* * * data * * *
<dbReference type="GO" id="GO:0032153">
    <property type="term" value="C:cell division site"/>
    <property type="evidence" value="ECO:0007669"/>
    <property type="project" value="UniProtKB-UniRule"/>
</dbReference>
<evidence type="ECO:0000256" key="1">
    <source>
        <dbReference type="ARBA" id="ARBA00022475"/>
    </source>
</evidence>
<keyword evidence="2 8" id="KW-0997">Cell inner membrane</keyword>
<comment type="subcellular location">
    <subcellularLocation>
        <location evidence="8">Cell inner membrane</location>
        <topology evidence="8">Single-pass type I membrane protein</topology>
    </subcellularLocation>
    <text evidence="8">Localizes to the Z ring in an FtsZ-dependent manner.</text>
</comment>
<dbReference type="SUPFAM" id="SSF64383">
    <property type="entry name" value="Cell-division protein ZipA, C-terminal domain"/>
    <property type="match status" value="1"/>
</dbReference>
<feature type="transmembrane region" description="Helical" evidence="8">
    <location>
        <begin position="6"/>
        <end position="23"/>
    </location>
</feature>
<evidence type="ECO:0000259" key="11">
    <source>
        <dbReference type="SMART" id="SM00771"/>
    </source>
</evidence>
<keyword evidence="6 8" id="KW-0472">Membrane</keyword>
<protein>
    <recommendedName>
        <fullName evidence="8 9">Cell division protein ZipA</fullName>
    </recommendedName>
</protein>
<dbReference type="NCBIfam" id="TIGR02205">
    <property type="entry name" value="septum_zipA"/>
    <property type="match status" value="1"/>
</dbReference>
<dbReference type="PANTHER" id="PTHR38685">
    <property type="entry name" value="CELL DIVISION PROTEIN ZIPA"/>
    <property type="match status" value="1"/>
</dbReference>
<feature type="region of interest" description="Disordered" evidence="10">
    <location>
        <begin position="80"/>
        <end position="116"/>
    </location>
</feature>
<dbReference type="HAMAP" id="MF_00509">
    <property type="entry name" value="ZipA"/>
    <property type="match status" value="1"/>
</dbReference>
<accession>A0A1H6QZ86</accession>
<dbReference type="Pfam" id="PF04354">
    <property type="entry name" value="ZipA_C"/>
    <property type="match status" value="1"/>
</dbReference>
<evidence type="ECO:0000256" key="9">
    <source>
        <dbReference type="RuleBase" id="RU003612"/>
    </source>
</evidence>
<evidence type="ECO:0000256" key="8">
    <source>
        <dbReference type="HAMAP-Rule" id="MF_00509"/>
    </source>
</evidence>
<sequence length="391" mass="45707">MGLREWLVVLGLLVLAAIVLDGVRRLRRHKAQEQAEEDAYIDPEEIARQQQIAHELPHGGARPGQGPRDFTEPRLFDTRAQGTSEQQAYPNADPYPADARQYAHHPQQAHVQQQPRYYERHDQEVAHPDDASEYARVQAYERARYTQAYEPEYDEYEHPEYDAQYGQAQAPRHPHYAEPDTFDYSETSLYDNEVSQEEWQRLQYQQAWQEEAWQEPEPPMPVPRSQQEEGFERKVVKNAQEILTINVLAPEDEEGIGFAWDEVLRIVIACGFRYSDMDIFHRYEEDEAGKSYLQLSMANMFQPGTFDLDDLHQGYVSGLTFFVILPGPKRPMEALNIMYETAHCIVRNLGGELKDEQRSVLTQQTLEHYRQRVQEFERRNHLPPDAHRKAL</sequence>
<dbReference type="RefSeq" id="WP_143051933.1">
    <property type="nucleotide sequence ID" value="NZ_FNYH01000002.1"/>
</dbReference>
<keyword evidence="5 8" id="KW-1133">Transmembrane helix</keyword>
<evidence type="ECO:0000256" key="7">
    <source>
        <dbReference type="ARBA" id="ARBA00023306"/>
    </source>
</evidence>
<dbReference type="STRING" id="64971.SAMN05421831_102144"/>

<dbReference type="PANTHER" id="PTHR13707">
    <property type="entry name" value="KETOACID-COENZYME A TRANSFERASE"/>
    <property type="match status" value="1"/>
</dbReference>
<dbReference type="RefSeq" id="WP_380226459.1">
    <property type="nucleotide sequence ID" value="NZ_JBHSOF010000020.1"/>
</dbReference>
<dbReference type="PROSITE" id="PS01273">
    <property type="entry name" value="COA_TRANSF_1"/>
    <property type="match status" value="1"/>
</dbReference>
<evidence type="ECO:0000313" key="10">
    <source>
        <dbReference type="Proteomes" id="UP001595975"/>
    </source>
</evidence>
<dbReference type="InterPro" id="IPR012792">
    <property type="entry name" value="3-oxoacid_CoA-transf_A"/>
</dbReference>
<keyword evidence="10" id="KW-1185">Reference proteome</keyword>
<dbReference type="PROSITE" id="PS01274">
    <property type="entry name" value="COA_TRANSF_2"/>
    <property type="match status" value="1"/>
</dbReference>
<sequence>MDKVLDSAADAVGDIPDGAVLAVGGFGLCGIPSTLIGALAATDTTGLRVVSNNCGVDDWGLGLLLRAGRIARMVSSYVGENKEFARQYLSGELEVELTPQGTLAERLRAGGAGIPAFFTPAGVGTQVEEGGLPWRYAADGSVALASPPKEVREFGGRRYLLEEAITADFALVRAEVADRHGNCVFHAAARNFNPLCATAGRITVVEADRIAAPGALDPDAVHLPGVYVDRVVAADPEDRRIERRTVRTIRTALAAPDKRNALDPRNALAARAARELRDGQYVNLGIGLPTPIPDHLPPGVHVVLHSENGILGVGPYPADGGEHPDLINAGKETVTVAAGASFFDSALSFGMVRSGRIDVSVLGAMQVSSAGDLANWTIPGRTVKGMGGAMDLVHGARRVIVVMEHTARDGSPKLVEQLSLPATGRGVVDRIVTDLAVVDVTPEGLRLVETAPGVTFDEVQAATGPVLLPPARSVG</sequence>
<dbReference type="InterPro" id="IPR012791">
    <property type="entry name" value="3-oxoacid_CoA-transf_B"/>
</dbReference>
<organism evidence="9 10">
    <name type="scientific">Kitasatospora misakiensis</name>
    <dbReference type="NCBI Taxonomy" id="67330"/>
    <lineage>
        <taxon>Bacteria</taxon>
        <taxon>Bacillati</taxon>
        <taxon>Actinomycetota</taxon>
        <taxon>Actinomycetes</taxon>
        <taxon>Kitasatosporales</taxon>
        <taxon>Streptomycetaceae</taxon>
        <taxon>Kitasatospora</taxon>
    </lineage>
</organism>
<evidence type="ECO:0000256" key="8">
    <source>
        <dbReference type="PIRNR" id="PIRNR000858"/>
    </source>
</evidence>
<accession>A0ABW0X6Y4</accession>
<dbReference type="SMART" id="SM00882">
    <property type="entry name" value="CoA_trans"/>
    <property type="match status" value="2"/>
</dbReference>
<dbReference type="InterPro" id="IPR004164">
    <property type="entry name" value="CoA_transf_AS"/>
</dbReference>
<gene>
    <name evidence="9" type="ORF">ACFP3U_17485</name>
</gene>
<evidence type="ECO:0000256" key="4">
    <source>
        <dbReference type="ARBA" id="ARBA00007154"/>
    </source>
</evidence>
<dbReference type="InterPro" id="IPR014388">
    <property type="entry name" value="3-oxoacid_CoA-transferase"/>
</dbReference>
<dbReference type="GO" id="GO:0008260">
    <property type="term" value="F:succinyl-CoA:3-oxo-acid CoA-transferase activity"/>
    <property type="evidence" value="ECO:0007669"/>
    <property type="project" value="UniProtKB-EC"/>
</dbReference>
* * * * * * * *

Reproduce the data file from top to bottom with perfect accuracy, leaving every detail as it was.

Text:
<dbReference type="GO" id="GO:0032153">
    <property type="term" value="C:cell division site"/>
    <property type="evidence" value="ECO:0007669"/>
    <property type="project" value="UniProtKB-UniRule"/>
</dbReference>
<evidence type="ECO:0000256" key="1">
    <source>
        <dbReference type="ARBA" id="ARBA00022475"/>
    </source>
</evidence>
<keyword evidence="2 8" id="KW-0997">Cell inner membrane</keyword>
<comment type="subcellular location">
    <subcellularLocation>
        <location evidence="8">Cell inner membrane</location>
        <topology evidence="8">Single-pass type I membrane protein</topology>
    </subcellularLocation>
    <text evidence="8">Localizes to the Z ring in an FtsZ-dependent manner.</text>
</comment>
<dbReference type="SUPFAM" id="SSF64383">
    <property type="entry name" value="Cell-division protein ZipA, C-terminal domain"/>
    <property type="match status" value="1"/>
</dbReference>
<feature type="transmembrane region" description="Helical" evidence="8">
    <location>
        <begin position="6"/>
        <end position="23"/>
    </location>
</feature>
<evidence type="ECO:0000259" key="11">
    <source>
        <dbReference type="SMART" id="SM00771"/>
    </source>
</evidence>
<keyword evidence="6 8" id="KW-0472">Membrane</keyword>
<protein>
    <recommendedName>
        <fullName evidence="8 9">Cell division protein ZipA</fullName>
    </recommendedName>
</protein>
<dbReference type="NCBIfam" id="TIGR02205">
    <property type="entry name" value="septum_zipA"/>
    <property type="match status" value="1"/>
</dbReference>
<dbReference type="PANTHER" id="PTHR38685">
    <property type="entry name" value="CELL DIVISION PROTEIN ZIPA"/>
    <property type="match status" value="1"/>
</dbReference>
<feature type="region of interest" description="Disordered" evidence="10">
    <location>
        <begin position="80"/>
        <end position="116"/>
    </location>
</feature>
<dbReference type="HAMAP" id="MF_00509">
    <property type="entry name" value="ZipA"/>
    <property type="match status" value="1"/>
</dbReference>
<accession>A0A1H6QZ86</accession>
<dbReference type="Pfam" id="PF04354">
    <property type="entry name" value="ZipA_C"/>
    <property type="match status" value="1"/>
</dbReference>
<evidence type="ECO:0000256" key="9">
    <source>
        <dbReference type="RuleBase" id="RU003612"/>
    </source>
</evidence>
<evidence type="ECO:0000256" key="8">
    <source>
        <dbReference type="HAMAP-Rule" id="MF_00509"/>
    </source>
</evidence>
<sequence length="391" mass="45707">MGLREWLVVLGLLVLAAIVLDGVRRLRRHKAQEQAEEDAYIDPEEIARQQQIAHELPHGGARPGQGPRDFTEPRLFDTRAQGTSEQQAYPNADPYPADARQYAHHPQQAHVQQQPRYYERHDQEVAHPDDASEYARVQAYERARYTQAYEPEYDEYEHPEYDAQYGQAQAPRHPHYAEPDTFDYSETSLYDNEVSQEEWQRLQYQQAWQEEAWQEPEPPMPVPRSQQEEGFERKVVKNAQEILTINVLAPEDEEGIGFAWDEVLRIVIACGFRYSDMDIFHRYEEDEAGKSYLQLSMANMFQPGTFDLDDLHQGYVSGLTFFVILPGPKRPMEALNIMYETAHCIVRNLGGELKDEQRSVLTQQTLEHYRQRVQEFERRNHLPPDAHRKAL</sequence>
<dbReference type="RefSeq" id="WP_143051933.1">
    <property type="nucleotide sequence ID" value="NZ_FNYH01000002.1"/>
</dbReference>
<keyword evidence="5 8" id="KW-1133">Transmembrane helix</keyword>
<evidence type="ECO:0000256" key="7">
    <source>
        <dbReference type="ARBA" id="ARBA00023306"/>
    </source>
</evidence>
<dbReference type="STRING" id="64971.SAMN05421831_102144"/>

<dbReference type="PANTHER" id="PTHR13707">
    <property type="entry name" value="KETOACID-COENZYME A TRANSFERASE"/>
    <property type="match status" value="1"/>
</dbReference>
<dbReference type="RefSeq" id="WP_380226459.1">
    <property type="nucleotide sequence ID" value="NZ_JBHSOF010000020.1"/>
</dbReference>
<dbReference type="PROSITE" id="PS01273">
    <property type="entry name" value="COA_TRANSF_1"/>
    <property type="match status" value="1"/>
</dbReference>
<evidence type="ECO:0000313" key="10">
    <source>
        <dbReference type="Proteomes" id="UP001595975"/>
    </source>
</evidence>
<dbReference type="InterPro" id="IPR012792">
    <property type="entry name" value="3-oxoacid_CoA-transf_A"/>
</dbReference>
<keyword evidence="10" id="KW-1185">Reference proteome</keyword>
<dbReference type="PROSITE" id="PS01274">
    <property type="entry name" value="COA_TRANSF_2"/>
    <property type="match status" value="1"/>
</dbReference>
<sequence>MDKVLDSAADAVGDIPDGAVLAVGGFGLCGIPSTLIGALAATDTTGLRVVSNNCGVDDWGLGLLLRAGRIARMVSSYVGENKEFARQYLSGELEVELTPQGTLAERLRAGGAGIPAFFTPAGVGTQVEEGGLPWRYAADGSVALASPPKEVREFGGRRYLLEEAITADFALVRAEVADRHGNCVFHAAARNFNPLCATAGRITVVEADRIAAPGALDPDAVHLPGVYVDRVVAADPEDRRIERRTVRTIRTALAAPDKRNALDPRNALAARAARELRDGQYVNLGIGLPTPIPDHLPPGVHVVLHSENGILGVGPYPADGGEHPDLINAGKETVTVAAGASFFDSALSFGMVRSGRIDVSVLGAMQVSSAGDLANWTIPGRTVKGMGGAMDLVHGARRVIVVMEHTARDGSPKLVEQLSLPATGRGVVDRIVTDLAVVDVTPEGLRLVETAPGVTFDEVQAATGPVLLPPARSVG</sequence>
<dbReference type="InterPro" id="IPR012791">
    <property type="entry name" value="3-oxoacid_CoA-transf_B"/>
</dbReference>
<organism evidence="9 10">
    <name type="scientific">Kitasatospora misakiensis</name>
    <dbReference type="NCBI Taxonomy" id="67330"/>
    <lineage>
        <taxon>Bacteria</taxon>
        <taxon>Bacillati</taxon>
        <taxon>Actinomycetota</taxon>
        <taxon>Actinomycetes</taxon>
        <taxon>Kitasatosporales</taxon>
        <taxon>Streptomycetaceae</taxon>
        <taxon>Kitasatospora</taxon>
    </lineage>
</organism>
<evidence type="ECO:0000256" key="8">
    <source>
        <dbReference type="PIRNR" id="PIRNR000858"/>
    </source>
</evidence>
<accession>A0ABW0X6Y4</accession>
<dbReference type="SMART" id="SM00882">
    <property type="entry name" value="CoA_trans"/>
    <property type="match status" value="2"/>
</dbReference>
<dbReference type="InterPro" id="IPR004164">
    <property type="entry name" value="CoA_transf_AS"/>
</dbReference>
<gene>
    <name evidence="9" type="ORF">ACFP3U_17485</name>
</gene>
<evidence type="ECO:0000256" key="4">
    <source>
        <dbReference type="ARBA" id="ARBA00007154"/>
    </source>
</evidence>
<dbReference type="InterPro" id="IPR014388">
    <property type="entry name" value="3-oxoacid_CoA-transferase"/>
</dbReference>
<dbReference type="GO" id="GO:0008260">
    <property type="term" value="F:succinyl-CoA:3-oxo-acid CoA-transferase activity"/>
    <property type="evidence" value="ECO:0007669"/>
    <property type="project" value="UniProtKB-EC"/>
</dbReference>